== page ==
Monday, 12 December 2016

Sharing your research process

How do you share your  research?

I have recently joined my local (Gwynedd) family history society. I have no ancestor research in the area but it gives me a chance to share with others.

I already use ways of sharing my research online as a blogger and a participant in groups on Google+ and Facebook.

Tonight we have a members evening and I am sharing something from my research.

I have converted my post from July in to a presentation and will take it with me to the meeting.

Face to face discussions can help both the person sharing the research and the audience.
The audience may help with suggestions for further research. The methods used by the presenter may help others to use them for their research.

On line discussion with Hangouts on Air such as Mondays with Myrt are a new way of creating discussion amongst researchers across the globe.
With all the emigration over the years this international discussion is proving to be extremely helpful.

We discussed what I am presenting in the hangout today so if you want to see what I mean go to the link above and view the video.

Just because you do not have research in your local area does not mean you cannot benefit from joining the local group.

Genealogy research can be a lonely process but we all need to learn how to do it if we want to do it right.

Wednesday, 7 December 2016

One is the Loneliest Number

 When it comes to Family Trees, Backups, DNA and Research we need to take a "more is better" approach.

 Where do you keep your family tree? Are you an online tree, computer database or a file cabinet/binder person?
Personally, I use all 3 methods. I have my family tree on,,, and
 My tree is also in a database on my computer. I use Legacy Family Tree to store my ancestor's information, pictures, and documents.
Each family has a file in my cabinets to store original documents and other important information.
 Binders for each surname contain copies of pertinent information and are put together so that others can pick them up and look through them to discover their family's story.
 Why not just one online tree? Having my family included in the   databases available will help me connect with more people.  Perhaps the person who has the information on my Great Great Grandmother has uploaded their tree to one and not the other.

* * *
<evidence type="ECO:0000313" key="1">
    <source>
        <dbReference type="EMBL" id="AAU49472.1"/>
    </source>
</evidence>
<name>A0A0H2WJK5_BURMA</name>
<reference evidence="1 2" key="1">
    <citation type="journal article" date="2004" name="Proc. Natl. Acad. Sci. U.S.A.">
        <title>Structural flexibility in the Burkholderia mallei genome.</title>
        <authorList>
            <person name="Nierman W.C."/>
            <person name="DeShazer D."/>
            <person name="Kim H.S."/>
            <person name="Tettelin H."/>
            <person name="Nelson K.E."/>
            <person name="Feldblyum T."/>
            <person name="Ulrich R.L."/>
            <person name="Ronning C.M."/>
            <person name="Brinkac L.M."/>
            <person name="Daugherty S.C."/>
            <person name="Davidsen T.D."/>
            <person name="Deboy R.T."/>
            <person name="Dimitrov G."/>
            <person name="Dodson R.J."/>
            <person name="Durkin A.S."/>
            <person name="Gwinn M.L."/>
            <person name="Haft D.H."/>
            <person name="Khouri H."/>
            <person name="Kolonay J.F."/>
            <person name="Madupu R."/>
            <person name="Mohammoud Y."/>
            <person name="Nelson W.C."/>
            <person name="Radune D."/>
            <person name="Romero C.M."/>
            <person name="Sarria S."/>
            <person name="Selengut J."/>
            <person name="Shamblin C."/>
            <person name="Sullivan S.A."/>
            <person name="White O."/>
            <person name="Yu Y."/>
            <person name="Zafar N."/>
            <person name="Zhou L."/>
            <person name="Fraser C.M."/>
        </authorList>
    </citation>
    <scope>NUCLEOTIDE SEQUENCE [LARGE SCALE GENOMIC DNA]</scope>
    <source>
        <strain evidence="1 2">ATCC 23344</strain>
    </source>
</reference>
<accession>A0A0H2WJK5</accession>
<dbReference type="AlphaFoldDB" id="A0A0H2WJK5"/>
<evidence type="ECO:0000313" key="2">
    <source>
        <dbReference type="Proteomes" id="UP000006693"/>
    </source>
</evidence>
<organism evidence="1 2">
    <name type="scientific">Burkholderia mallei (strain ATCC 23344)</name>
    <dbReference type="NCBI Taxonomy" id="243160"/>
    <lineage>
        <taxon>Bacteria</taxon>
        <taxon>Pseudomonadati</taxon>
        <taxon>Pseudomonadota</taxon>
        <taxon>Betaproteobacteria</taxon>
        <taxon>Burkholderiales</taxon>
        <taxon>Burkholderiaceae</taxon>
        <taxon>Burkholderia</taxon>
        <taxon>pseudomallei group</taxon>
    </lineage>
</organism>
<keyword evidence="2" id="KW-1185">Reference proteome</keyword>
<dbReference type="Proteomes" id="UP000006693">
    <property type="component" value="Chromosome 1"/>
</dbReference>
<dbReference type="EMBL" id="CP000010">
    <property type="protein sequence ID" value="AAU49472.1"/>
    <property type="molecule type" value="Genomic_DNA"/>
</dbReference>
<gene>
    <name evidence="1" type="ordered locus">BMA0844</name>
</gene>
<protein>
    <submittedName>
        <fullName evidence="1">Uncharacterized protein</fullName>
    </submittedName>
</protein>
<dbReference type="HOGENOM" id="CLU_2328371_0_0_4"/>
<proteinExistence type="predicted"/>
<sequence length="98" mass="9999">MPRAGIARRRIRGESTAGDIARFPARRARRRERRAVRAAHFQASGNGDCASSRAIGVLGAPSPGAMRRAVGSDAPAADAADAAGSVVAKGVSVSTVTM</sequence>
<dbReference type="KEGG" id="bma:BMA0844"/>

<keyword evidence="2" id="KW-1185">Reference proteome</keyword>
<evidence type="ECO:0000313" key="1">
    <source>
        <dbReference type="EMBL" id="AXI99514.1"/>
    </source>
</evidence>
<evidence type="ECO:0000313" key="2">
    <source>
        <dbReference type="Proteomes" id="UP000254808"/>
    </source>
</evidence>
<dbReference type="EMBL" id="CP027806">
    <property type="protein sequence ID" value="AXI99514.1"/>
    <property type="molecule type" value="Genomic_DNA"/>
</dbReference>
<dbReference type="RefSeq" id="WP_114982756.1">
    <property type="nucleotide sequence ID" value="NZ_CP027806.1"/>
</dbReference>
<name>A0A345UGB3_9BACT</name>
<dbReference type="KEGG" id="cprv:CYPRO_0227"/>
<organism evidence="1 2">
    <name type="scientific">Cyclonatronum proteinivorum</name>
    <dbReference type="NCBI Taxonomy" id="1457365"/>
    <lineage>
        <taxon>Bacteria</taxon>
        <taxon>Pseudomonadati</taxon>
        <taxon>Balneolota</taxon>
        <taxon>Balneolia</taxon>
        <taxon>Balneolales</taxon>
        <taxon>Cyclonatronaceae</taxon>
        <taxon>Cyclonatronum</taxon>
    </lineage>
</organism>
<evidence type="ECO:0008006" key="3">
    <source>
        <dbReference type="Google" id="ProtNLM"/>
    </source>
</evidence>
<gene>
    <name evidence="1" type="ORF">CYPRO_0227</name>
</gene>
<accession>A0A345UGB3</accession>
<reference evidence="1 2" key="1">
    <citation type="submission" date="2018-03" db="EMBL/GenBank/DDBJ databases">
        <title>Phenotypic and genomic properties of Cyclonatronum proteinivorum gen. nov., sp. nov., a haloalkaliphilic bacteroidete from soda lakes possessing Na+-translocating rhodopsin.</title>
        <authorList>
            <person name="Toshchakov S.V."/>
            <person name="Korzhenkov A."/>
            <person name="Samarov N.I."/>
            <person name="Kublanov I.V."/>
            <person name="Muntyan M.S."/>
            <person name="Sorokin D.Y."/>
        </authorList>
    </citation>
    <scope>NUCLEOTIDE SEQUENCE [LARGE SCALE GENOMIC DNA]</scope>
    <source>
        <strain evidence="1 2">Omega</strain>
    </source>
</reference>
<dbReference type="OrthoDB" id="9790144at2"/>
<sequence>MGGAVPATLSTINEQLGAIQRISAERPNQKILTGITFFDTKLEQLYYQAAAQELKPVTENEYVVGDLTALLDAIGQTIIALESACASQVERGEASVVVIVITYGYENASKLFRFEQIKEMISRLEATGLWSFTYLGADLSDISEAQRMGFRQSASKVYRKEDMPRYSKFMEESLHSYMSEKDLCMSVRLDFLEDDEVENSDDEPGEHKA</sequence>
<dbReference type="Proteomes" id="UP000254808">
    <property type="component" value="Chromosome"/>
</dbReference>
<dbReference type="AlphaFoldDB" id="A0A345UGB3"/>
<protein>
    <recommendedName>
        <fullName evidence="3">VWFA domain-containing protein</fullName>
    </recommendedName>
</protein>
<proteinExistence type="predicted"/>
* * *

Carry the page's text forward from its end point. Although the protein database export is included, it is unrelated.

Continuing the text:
By not spreading my tree around, I am limiting my cousin connections.
  Why have other storage methods if I have my tree on so many places on the web?  Simply to ensure I can always access it.
 Have you ever tried to pull up one of your trees and the site is down, or your internet is having issues and isn't working?
 My Legacy program functions as my working database as I research and find evidence about my ancestors. I can write as I go in the notes section and make sure I have followed the correct steps in finding the answers to my questions before I attach someone to an online tree. It also is a backup in case my internet goes out.
Filing cabinets serve as storage for originals and information that I haven't processed yet and the binders put it all together for those who would rather have a book to flip through.

 While my files and binders and online trees serve as a type of backup, they are not always up to date. They are not a substitute for making sure everything - pictures, documents, and data downloaded to my computer files or added to my Legacy Family Tree program- is protected from a computer crash.
 Trying to cover all my bases, I use, and to send all my genealogy and other data to the cloud. If I experience a crash or loss of information, it can easily be restored. When buying a new computer everything can be reinstalled while I am busy doing something else.
 An external hard drive is updated on the first of the month, Genealogy Back Up Day, and kept in a safe place. Thumb drives, while not as stable, store my important files too. I keep one on my keychain. Just in case.
These fulfill the advice of having the information in at least 3 different places to avoid data loss.

Have you taken a DNA test? Again, this is another area where one is not the best solution to connecting with family members.
There is no way of knowing where others have tested and if the if the matches you need can be found on one particular site. Each company has a different database of testers.
 Spreading your DNA around to other places will put your information out there for a better chance of finding those matches. is a free way to upload your raw DNA from any of the testing companies and add your results to a greater variety of people.

One can also be a lonely number when it comes to our research. Often we tend to work by ourselves and not take advantage of networking with other genealogists. From Genealogy Societies to Social Media, there are those who can help us with our brick walls, transcription of a hard to read document or use as a sounding board as we work through the research process.
 The best is having someone to share those 'happy dance' moments when we need those who understand to celebrate with us.

When it comes to protecting our information and reaching the greatest potential of connections, one is the loneliest number.
Get out there and spread it around!